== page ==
Review: Confessions from the Bell Jar

1 year ago
Stacey Waters

Sylvia Plath has been and will be remembered throughout history. She was able to capture and describe mental health in such a way, that people even now can read through her works and exclaim, “Yes! Yes, that is exactly what is happening in my head.” Jack Lynch’s Confessions from the Bell Jar delves deeply into the work of Sylvia Plath, drawing the connections between the mental health issues that so many individuals experience but fear voicing – and the prolific work of the legendary poet.

To begin with, Lynch sets the scene superbly. The small stage located within the rabbit burrow that is The Butterfly Club, is cosy and intimate – which encourages the feeling that the show itself is just a conversation – that Lynch is genuinely just sharing feelings with everyone individually. The atmosphere is assisted by the help of a live pianist on stage to accompany Lynch as he launches into his first dedicated song to the one and the only, Sylvia Plath.

Despite the somewhat serious nature of the beginning of the show, the tone quickly picks up with Lynch dropping through comedic elements at all moments. The real talent that can be seen here is the way in which he has cleverly structured the show, not allowing the genuinely funny moments to remove the quite serious tone of what it is the show is actually about.

Which brings us to the more memorable moments of the night. Lynch has managed to create content (which is beautifully sung and composed) that is not only inspired by Sylvia Plath but actually elevates it. It allows many who may not have been exposed to Plath (Lynch has a few quotes plucked from her various works that he has based the structure of the show around) before to have a moment of realisation of the depth of her words before bringing his own twist to that moment, elevating an from simply enjoying a show to instead having a moment of relief wash over them as they realise that, “It’s fine – other people have gone through what I have, I’m going to be okay.”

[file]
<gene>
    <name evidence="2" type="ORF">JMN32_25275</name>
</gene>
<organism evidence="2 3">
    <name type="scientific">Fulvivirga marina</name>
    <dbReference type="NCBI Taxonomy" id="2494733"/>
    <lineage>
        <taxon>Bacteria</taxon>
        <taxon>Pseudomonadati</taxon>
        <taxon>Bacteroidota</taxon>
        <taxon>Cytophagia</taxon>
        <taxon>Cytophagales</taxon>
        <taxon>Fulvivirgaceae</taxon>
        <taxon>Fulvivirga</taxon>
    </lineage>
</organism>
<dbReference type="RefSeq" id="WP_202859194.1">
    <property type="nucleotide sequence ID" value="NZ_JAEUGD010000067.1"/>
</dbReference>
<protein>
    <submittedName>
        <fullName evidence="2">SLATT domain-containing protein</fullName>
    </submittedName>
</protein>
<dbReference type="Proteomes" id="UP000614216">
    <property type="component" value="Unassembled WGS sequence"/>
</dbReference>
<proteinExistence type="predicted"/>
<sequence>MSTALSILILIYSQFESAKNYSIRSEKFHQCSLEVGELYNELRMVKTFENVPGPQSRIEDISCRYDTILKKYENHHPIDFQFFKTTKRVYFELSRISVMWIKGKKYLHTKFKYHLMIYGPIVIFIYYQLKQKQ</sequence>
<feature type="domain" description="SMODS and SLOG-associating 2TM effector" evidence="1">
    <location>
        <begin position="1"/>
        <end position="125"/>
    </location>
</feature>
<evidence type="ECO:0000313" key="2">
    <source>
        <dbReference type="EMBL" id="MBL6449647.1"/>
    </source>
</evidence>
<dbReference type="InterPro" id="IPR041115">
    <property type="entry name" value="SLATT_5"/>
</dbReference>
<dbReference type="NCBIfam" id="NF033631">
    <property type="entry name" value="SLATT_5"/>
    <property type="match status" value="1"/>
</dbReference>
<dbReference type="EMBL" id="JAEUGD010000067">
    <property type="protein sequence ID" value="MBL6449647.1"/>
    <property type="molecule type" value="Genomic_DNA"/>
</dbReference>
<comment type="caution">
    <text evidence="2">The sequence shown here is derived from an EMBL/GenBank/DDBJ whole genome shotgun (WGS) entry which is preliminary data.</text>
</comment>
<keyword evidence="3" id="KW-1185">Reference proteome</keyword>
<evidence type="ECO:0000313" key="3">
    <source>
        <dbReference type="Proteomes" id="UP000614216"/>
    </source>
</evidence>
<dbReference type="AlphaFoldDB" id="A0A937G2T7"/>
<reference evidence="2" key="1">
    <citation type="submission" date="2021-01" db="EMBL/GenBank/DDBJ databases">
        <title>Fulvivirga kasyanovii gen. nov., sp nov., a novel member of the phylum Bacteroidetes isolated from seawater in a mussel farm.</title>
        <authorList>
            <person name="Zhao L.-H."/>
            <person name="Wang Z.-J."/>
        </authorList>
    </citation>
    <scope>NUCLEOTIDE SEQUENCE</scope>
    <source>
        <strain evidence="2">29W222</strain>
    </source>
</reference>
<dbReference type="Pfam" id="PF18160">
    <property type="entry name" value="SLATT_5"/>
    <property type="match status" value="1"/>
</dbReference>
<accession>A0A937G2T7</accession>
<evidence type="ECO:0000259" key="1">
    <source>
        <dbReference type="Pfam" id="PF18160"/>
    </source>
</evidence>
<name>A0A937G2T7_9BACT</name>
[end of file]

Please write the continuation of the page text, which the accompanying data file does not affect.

It would be easy to frame a show around mental health as a quick way to engage an audience, Lynch however has clearly not created his performance for that purpose. Instead he chooses to bare his history bravely, talking through his own issues and mental space that have caused him anguish over the years before inviting anyone that may need to talk to join him for a drink after. Or connect with him whenever. The genuine insistence of wanting to help and ensure that others don’t suffer through the same issues was a refreshing change from the usual separation of performer and audience that can occur throughout Fringe Festival.

Jack Lynch’s Confessions from the Bell Jar is a must for any Sylvia Plath fan. Actually, no, it’s a must for anyone that wants to see a genuine, entertaining and heartfelt performance – as the first viewed show of this reviewer’s Fringe Festival, it will be a hard one to top.

Confessions from the Bell Jar is showing from September 9th to September 15th as at part of the 2019 Melbourne Fringe Festival. Tickets can be purchased here. 

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